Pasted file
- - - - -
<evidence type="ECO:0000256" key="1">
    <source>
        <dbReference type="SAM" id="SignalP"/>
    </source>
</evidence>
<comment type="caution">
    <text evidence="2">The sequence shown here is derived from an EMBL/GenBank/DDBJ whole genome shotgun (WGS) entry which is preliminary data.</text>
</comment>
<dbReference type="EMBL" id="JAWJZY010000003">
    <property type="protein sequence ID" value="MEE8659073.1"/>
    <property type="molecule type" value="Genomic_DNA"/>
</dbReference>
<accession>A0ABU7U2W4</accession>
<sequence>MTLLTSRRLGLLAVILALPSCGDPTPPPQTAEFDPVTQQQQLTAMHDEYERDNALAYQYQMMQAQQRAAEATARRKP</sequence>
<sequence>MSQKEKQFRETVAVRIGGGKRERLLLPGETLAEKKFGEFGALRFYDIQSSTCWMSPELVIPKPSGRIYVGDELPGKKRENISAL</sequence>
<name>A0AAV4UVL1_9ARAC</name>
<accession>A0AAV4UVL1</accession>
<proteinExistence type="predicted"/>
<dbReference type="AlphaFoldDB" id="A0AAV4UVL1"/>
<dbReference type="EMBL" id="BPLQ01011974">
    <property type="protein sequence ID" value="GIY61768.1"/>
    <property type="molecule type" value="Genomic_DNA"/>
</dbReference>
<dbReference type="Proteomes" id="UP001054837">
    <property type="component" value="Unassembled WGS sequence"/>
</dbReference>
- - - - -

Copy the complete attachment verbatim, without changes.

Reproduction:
<evidence type="ECO:0000256" key="1">
    <source>
        <dbReference type="SAM" id="SignalP"/>
    </source>
</evidence>
<comment type="caution">
    <text evidence="2">The sequence shown here is derived from an EMBL/GenBank/DDBJ whole genome shotgun (WGS) entry which is preliminary data.</text>
</comment>
<dbReference type="EMBL" id="JAWJZY010000003">
    <property type="protein sequence ID" value="MEE8659073.1"/>
    <property type="molecule type" value="Genomic_DNA"/>
</dbReference>
<accession>A0ABU7U2W4</accession>
<sequence>MTLLTSRRLGLLAVILALPSCGDPTPPPQTAEFDPVTQQQQLTAMHDEYERDNALAYQYQMMQAQQRAAEATARRKP</sequence>
<sequence>MSQKEKQFRETVAVRIGGGKRERLLLPGETLAEKKFGEFGALRFYDIQSSTCWMSPELVIPKPSGRIYVGDELPGKKRENISAL</sequence>
<name>A0AAV4UVL1_9ARAC</name>
<accession>A0AAV4UVL1</accession>
<proteinExistence type="predicted"/>
<dbReference type="AlphaFoldDB" id="A0AAV4UVL1"/>
<dbReference type="EMBL" id="BPLQ01011974">
    <property type="protein sequence ID" value="GIY61768.1"/>
    <property type="molecule type" value="Genomic_DNA"/>
</dbReference>
<dbReference type="Proteomes" id="UP001054837">
    <property type="component" value="Unassembled WGS sequence"/>
</dbReference>